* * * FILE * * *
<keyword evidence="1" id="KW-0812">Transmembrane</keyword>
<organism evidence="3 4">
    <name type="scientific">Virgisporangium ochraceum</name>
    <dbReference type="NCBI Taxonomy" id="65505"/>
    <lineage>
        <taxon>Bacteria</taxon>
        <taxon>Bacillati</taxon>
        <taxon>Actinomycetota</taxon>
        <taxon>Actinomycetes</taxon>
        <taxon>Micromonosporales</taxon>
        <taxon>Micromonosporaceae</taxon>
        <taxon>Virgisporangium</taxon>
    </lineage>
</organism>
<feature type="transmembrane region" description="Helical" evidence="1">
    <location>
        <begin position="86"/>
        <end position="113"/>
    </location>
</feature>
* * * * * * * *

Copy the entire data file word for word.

<keyword evidence="1" id="KW-0812">Transmembrane</keyword>
<organism evidence="3 4">
    <name type="scientific">Virgisporangium ochraceum</name>
    <dbReference type="NCBI Taxonomy" id="65505"/>
    <lineage>
        <taxon>Bacteria</taxon>
        <taxon>Bacillati</taxon>
        <taxon>Actinomycetota</taxon>
        <taxon>Actinomycetes</taxon>
        <taxon>Micromonosporales</taxon>
        <taxon>Micromonosporaceae</taxon>
        <taxon>Virgisporangium</taxon>
    </lineage>
</organism>
<feature type="transmembrane region" description="Helical" evidence="1">
    <location>
        <begin position="86"/>
        <end position="113"/>
    </location>
</feature>